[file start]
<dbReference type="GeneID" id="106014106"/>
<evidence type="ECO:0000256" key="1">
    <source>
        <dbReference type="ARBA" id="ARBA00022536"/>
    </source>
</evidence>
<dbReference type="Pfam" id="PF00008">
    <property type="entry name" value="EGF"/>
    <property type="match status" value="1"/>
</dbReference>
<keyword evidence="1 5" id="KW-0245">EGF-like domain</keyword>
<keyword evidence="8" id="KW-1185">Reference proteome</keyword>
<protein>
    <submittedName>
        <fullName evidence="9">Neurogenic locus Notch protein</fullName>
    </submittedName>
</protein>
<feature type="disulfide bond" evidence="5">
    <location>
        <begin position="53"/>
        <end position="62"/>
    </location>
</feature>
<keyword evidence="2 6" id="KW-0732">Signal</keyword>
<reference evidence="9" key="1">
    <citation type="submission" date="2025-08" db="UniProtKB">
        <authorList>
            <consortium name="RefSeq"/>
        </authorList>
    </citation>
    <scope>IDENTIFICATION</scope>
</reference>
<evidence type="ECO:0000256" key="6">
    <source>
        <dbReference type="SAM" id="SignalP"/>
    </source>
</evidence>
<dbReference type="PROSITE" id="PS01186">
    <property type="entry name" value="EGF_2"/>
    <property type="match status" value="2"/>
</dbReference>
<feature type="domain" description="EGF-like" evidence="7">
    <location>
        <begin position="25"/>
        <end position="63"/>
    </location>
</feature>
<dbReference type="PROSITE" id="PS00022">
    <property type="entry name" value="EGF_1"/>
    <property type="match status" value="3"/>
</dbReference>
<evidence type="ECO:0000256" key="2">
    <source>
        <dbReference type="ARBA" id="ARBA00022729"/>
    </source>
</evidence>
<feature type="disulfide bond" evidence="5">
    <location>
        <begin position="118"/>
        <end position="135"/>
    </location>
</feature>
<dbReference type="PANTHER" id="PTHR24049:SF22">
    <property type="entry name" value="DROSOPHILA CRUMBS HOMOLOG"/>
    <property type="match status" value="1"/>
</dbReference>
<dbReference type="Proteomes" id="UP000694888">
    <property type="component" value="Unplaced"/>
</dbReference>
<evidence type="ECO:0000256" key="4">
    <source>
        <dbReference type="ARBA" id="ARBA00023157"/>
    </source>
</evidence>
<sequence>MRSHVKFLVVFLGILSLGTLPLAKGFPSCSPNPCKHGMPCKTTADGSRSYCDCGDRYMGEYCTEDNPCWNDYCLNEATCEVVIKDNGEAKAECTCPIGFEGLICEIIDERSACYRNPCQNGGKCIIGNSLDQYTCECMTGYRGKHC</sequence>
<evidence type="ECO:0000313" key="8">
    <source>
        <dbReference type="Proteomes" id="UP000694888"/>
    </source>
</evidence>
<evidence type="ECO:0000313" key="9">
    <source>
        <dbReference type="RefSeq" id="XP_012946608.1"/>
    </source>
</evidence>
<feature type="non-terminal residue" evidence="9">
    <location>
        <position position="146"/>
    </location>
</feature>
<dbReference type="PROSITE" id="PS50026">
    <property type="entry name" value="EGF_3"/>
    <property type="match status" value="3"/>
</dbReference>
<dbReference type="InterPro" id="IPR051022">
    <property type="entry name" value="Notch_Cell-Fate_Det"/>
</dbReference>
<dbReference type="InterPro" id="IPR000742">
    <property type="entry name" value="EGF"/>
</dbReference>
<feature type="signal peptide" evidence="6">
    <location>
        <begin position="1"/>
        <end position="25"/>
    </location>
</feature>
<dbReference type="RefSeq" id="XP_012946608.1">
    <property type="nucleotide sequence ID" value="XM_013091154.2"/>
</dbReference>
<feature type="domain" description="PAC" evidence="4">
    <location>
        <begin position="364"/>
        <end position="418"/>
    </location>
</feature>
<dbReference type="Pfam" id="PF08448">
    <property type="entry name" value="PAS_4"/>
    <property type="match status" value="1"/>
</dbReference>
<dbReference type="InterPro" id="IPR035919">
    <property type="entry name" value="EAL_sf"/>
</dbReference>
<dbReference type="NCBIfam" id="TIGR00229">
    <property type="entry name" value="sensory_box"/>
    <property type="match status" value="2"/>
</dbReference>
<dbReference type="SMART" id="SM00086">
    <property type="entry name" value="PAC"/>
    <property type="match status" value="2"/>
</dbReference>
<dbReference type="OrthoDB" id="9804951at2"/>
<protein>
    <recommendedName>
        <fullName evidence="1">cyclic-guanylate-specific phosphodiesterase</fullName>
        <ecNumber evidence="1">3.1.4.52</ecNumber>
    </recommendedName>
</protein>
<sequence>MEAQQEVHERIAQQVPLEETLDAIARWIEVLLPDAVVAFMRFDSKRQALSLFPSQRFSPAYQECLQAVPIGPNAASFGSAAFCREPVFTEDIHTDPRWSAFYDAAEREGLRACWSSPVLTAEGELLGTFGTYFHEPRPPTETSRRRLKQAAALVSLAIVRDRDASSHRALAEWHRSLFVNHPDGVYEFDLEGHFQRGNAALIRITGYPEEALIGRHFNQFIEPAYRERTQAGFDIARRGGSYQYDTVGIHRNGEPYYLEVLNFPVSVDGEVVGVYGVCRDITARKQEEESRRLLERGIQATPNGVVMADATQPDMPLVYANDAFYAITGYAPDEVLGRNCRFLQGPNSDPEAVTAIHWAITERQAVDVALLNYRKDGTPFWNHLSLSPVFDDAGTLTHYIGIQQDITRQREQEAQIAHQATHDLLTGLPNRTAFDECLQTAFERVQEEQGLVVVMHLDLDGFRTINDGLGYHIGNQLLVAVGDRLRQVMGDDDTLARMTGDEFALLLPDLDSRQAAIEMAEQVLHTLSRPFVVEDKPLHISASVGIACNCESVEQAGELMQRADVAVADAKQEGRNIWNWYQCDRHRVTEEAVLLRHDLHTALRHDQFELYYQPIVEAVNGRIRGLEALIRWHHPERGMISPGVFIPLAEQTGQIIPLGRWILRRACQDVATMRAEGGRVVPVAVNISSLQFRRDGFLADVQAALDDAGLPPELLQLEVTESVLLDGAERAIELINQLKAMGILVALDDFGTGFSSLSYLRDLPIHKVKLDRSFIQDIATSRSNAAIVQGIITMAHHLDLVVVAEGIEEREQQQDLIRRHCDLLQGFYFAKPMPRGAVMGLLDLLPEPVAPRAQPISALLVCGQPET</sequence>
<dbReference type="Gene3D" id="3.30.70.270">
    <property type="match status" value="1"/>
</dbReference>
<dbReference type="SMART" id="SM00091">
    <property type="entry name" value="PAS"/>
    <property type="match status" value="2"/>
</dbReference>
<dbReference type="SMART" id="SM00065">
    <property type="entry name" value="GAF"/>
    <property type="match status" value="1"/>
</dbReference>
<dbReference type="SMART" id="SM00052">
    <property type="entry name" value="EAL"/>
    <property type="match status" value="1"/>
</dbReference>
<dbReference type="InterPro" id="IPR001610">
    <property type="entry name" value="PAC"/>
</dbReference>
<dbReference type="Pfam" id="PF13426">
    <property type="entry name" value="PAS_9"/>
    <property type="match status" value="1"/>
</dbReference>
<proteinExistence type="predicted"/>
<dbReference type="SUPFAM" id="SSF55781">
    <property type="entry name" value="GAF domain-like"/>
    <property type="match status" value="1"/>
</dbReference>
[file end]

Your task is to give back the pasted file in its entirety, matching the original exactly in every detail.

<dbReference type="GeneID" id="106014106"/>
<evidence type="ECO:0000256" key="1">
    <source>
        <dbReference type="ARBA" id="ARBA00022536"/>
    </source>
</evidence>
<dbReference type="Pfam" id="PF00008">
    <property type="entry name" value="EGF"/>
    <property type="match status" value="1"/>
</dbReference>
<keyword evidence="1 5" id="KW-0245">EGF-like domain</keyword>
<keyword evidence="8" id="KW-1185">Reference proteome</keyword>
<protein>
    <submittedName>
        <fullName evidence="9">Neurogenic locus Notch protein</fullName>
    </submittedName>
</protein>
<feature type="disulfide bond" evidence="5">
    <location>
        <begin position="53"/>
        <end position="62"/>
    </location>
</feature>
<keyword evidence="2 6" id="KW-0732">Signal</keyword>
<reference evidence="9" key="1">
    <citation type="submission" date="2025-08" db="UniProtKB">
        <authorList>
            <consortium name="RefSeq"/>
        </authorList>
    </citation>
    <scope>IDENTIFICATION</scope>
</reference>
<evidence type="ECO:0000256" key="6">
    <source>
        <dbReference type="SAM" id="SignalP"/>
    </source>
</evidence>
<dbReference type="PROSITE" id="PS01186">
    <property type="entry name" value="EGF_2"/>
    <property type="match status" value="2"/>
</dbReference>
<feature type="domain" description="EGF-like" evidence="7">
    <location>
        <begin position="25"/>
        <end position="63"/>
    </location>
</feature>
<dbReference type="PROSITE" id="PS00022">
    <property type="entry name" value="EGF_1"/>
    <property type="match status" value="3"/>
</dbReference>
<evidence type="ECO:0000256" key="2">
    <source>
        <dbReference type="ARBA" id="ARBA00022729"/>
    </source>
</evidence>
<feature type="disulfide bond" evidence="5">
    <location>
        <begin position="118"/>
        <end position="135"/>
    </location>
</feature>
<dbReference type="PANTHER" id="PTHR24049:SF22">
    <property type="entry name" value="DROSOPHILA CRUMBS HOMOLOG"/>
    <property type="match status" value="1"/>
</dbReference>
<dbReference type="Proteomes" id="UP000694888">
    <property type="component" value="Unplaced"/>
</dbReference>
<evidence type="ECO:0000256" key="4">
    <source>
        <dbReference type="ARBA" id="ARBA00023157"/>
    </source>
</evidence>
<sequence>MRSHVKFLVVFLGILSLGTLPLAKGFPSCSPNPCKHGMPCKTTADGSRSYCDCGDRYMGEYCTEDNPCWNDYCLNEATCEVVIKDNGEAKAECTCPIGFEGLICEIIDERSACYRNPCQNGGKCIIGNSLDQYTCECMTGYRGKHC</sequence>
<evidence type="ECO:0000313" key="8">
    <source>
        <dbReference type="Proteomes" id="UP000694888"/>
    </source>
</evidence>
<evidence type="ECO:0000313" key="9">
    <source>
        <dbReference type="RefSeq" id="XP_012946608.1"/>
    </source>
</evidence>
<feature type="non-terminal residue" evidence="9">
    <location>
        <position position="146"/>
    </location>
</feature>
<dbReference type="PROSITE" id="PS50026">
    <property type="entry name" value="EGF_3"/>
    <property type="match status" value="3"/>
</dbReference>
<dbReference type="InterPro" id="IPR051022">
    <property type="entry name" value="Notch_Cell-Fate_Det"/>
</dbReference>
<dbReference type="InterPro" id="IPR000742">
    <property type="entry name" value="EGF"/>
</dbReference>
<feature type="signal peptide" evidence="6">
    <location>
        <begin position="1"/>
        <end position="25"/>
    </location>
</feature>
<dbReference type="RefSeq" id="XP_012946608.1">
    <property type="nucleotide sequence ID" value="XM_013091154.2"/>
</dbReference>
<feature type="domain" description="PAC" evidence="4">
    <location>
        <begin position="364"/>
        <end position="418"/>
    </location>
</feature>
<dbReference type="Pfam" id="PF08448">
    <property type="entry name" value="PAS_4"/>
    <property type="match status" value="1"/>
</dbReference>
<dbReference type="InterPro" id="IPR035919">
    <property type="entry name" value="EAL_sf"/>
</dbReference>
<dbReference type="NCBIfam" id="TIGR00229">
    <property type="entry name" value="sensory_box"/>
    <property type="match status" value="2"/>
</dbReference>
<dbReference type="SMART" id="SM00086">
    <property type="entry name" value="PAC"/>
    <property type="match status" value="2"/>
</dbReference>
<dbReference type="OrthoDB" id="9804951at2"/>
<protein>
    <recommendedName>
        <fullName evidence="1">cyclic-guanylate-specific phosphodiesterase</fullName>
        <ecNumber evidence="1">3.1.4.52</ecNumber>
    </recommendedName>
</protein>
<sequence>MEAQQEVHERIAQQVPLEETLDAIARWIEVLLPDAVVAFMRFDSKRQALSLFPSQRFSPAYQECLQAVPIGPNAASFGSAAFCREPVFTEDIHTDPRWSAFYDAAEREGLRACWSSPVLTAEGELLGTFGTYFHEPRPPTETSRRRLKQAAALVSLAIVRDRDASSHRALAEWHRSLFVNHPDGVYEFDLEGHFQRGNAALIRITGYPEEALIGRHFNQFIEPAYRERTQAGFDIARRGGSYQYDTVGIHRNGEPYYLEVLNFPVSVDGEVVGVYGVCRDITARKQEEESRRLLERGIQATPNGVVMADATQPDMPLVYANDAFYAITGYAPDEVLGRNCRFLQGPNSDPEAVTAIHWAITERQAVDVALLNYRKDGTPFWNHLSLSPVFDDAGTLTHYIGIQQDITRQREQEAQIAHQATHDLLTGLPNRTAFDECLQTAFERVQEEQGLVVVMHLDLDGFRTINDGLGYHIGNQLLVAVGDRLRQVMGDDDTLARMTGDEFALLLPDLDSRQAAIEMAEQVLHTLSRPFVVEDKPLHISASVGIACNCESVEQAGELMQRADVAVADAKQEGRNIWNWYQCDRHRVTEEAVLLRHDLHTALRHDQFELYYQPIVEAVNGRIRGLEALIRWHHPERGMISPGVFIPLAEQTGQIIPLGRWILRRACQDVATMRAEGGRVVPVAVNISSLQFRRDGFLADVQAALDDAGLPPELLQLEVTESVLLDGAERAIELINQLKAMGILVALDDFGTGFSSLSYLRDLPIHKVKLDRSFIQDIATSRSNAAIVQGIITMAHHLDLVVVAEGIEEREQQQDLIRRHCDLLQGFYFAKPMPRGAVMGLLDLLPEPVAPRAQPISALLVCGQPET</sequence>
<dbReference type="Gene3D" id="3.30.70.270">
    <property type="match status" value="1"/>
</dbReference>
<dbReference type="SMART" id="SM00091">
    <property type="entry name" value="PAS"/>
    <property type="match status" value="2"/>
</dbReference>
<dbReference type="SMART" id="SM00065">
    <property type="entry name" value="GAF"/>
    <property type="match status" value="1"/>
</dbReference>
<dbReference type="SMART" id="SM00052">
    <property type="entry name" value="EAL"/>
    <property type="match status" value="1"/>
</dbReference>
<dbReference type="InterPro" id="IPR001610">
    <property type="entry name" value="PAC"/>
</dbReference>
<dbReference type="Pfam" id="PF13426">
    <property type="entry name" value="PAS_9"/>
    <property type="match status" value="1"/>
</dbReference>
<proteinExistence type="predicted"/>
<dbReference type="SUPFAM" id="SSF55781">
    <property type="entry name" value="GAF domain-like"/>
    <property type="match status" value="1"/>
</dbReference>